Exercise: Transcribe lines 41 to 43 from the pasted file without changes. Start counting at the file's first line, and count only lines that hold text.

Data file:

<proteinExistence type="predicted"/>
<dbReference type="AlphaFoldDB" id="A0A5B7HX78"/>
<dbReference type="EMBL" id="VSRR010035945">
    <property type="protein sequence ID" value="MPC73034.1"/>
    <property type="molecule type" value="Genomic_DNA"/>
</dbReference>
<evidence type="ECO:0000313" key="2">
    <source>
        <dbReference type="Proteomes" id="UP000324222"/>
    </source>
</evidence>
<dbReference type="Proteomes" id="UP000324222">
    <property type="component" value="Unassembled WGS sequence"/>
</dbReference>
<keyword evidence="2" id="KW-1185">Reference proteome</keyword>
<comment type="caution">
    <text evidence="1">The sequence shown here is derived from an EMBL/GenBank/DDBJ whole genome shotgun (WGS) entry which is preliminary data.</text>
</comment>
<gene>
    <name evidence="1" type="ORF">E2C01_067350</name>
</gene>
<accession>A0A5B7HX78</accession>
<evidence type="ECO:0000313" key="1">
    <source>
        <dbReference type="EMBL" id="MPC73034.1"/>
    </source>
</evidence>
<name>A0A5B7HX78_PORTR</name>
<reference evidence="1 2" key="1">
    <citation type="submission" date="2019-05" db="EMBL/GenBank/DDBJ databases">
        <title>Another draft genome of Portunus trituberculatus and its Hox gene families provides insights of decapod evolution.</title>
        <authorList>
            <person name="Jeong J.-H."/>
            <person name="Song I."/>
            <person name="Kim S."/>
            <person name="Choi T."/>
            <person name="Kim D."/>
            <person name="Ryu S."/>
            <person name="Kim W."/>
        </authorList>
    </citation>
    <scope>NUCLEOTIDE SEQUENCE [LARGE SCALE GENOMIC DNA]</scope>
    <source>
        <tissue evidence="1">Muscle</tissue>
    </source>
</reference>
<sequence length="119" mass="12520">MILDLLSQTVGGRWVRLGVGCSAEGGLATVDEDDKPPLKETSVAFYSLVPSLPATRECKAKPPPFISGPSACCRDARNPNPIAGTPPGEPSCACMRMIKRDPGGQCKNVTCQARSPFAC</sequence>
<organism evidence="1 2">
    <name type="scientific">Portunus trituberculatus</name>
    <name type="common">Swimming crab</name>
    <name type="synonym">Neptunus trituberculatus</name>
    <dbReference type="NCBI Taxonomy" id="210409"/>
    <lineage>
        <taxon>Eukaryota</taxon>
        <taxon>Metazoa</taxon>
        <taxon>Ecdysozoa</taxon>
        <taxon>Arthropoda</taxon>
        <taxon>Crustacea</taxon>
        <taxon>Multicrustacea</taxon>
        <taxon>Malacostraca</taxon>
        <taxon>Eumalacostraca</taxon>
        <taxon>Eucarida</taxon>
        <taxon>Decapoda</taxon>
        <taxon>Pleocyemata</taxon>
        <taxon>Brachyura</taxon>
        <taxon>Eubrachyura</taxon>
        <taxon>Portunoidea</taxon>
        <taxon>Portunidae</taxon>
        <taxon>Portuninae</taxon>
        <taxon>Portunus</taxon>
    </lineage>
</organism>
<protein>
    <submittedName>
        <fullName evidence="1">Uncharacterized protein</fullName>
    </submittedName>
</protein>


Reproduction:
    </citation>
    <scope>NUCLEOTIDE SEQUENCE [LARGE SCALE GENOMIC DNA]</scope>
    <source>